In 1984 Hayne started his wholesale line, and with a hint of nostalgia he will only grudgingly cop to, named it Free People. By 1987 Urban Outfitters had stores in New York, Philadelphia and Washington, D.C.-- the "Amtrak Corridor," Hayne likes to call it.
In 1992 he launched a new store concept, Anthropologie, a nod to his college major, designed to appeal to female customers aging out of Urban Outfitters' 18- to 30-year-old target demographic. Hayne knew instinctively that Anthropologie's target audience was migrating to the suburbs, and so he opened the flagship store on the Main Line in Wayne.
The concept was a hit, but there was a brief setback when Hayne attempted to add apparel for thirtysomething men into the retail mix. "For a suburban man aged 30 to 40, hell is going clothing shopping on a Saturday afternoon," he says with a chuckle. "There are about 5,000 other things they would put on the list ahead of clothes shopping."
In 1993 Urban Outfitters went public, with Hayne holding onto 35 percent of the stock. To this day all his wealth is tied up in Urban Outfitters. Throughout the '90s, Urban Outfitters continued to open new stores at an aggressive pace--Chicago, Minneapolis, Seattle, San Francisco, Los Angeles, San Diego, Tucson, Austin, Dallas, Houston, Miami Beach and a host of smaller markets in between.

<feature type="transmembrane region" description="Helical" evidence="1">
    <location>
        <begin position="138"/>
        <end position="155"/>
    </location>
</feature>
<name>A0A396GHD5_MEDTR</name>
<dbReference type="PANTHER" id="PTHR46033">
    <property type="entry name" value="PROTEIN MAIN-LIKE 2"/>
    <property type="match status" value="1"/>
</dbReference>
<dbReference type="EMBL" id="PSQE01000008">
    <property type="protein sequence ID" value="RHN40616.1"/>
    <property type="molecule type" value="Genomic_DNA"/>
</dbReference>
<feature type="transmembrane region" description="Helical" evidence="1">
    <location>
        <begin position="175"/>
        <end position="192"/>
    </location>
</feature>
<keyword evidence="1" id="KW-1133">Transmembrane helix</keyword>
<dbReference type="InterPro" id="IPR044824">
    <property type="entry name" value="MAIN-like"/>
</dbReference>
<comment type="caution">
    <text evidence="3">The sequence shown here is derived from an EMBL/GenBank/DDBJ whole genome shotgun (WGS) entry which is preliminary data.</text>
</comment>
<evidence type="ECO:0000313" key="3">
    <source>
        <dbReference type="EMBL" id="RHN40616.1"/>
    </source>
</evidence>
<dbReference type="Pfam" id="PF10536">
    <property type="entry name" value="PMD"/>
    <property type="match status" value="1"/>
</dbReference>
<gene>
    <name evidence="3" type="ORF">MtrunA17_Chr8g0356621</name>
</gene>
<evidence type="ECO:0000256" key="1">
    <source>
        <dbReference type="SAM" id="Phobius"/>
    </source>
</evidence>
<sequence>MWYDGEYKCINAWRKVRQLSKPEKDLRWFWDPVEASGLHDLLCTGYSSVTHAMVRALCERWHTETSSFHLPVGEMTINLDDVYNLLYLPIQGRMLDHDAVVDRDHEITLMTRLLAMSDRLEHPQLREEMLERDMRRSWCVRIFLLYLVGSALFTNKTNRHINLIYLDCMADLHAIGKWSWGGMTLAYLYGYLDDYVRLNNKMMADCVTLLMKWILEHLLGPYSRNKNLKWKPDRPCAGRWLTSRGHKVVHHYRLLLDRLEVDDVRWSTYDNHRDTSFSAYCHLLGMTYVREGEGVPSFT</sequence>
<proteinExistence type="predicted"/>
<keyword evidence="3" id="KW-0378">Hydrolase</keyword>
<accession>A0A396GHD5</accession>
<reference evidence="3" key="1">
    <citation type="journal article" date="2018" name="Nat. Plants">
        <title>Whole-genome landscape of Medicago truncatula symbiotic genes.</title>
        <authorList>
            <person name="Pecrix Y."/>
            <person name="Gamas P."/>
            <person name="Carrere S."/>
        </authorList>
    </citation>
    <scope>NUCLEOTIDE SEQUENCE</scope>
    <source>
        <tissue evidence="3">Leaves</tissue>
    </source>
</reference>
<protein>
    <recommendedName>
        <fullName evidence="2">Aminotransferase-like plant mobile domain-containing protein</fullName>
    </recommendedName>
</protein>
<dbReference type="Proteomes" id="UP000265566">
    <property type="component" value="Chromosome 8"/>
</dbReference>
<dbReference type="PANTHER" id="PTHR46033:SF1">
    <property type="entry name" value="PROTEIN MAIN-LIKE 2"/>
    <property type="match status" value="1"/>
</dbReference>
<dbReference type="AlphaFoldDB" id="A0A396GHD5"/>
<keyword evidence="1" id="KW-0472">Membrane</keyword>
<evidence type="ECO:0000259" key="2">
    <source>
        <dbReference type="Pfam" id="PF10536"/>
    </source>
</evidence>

In 1998 Hayne imported the Urban Outfitters concept to London, with stores in Dublin and Glasgow following close behind. Over the last five years the company's net sales have grown 20 percent per year, from $210 million to $423 million. During that time period shareholder equity has more than doubled.
Over the course of Urban Outfitters' rise to market dominance, Hayne has bled all the politics, left-wing or otherwise, out of his business dealings. "As a company, we don't contribute to any cause except noncontroversial things like a breast cancer walk," he says. "I don't know anybody who is for breast cancer."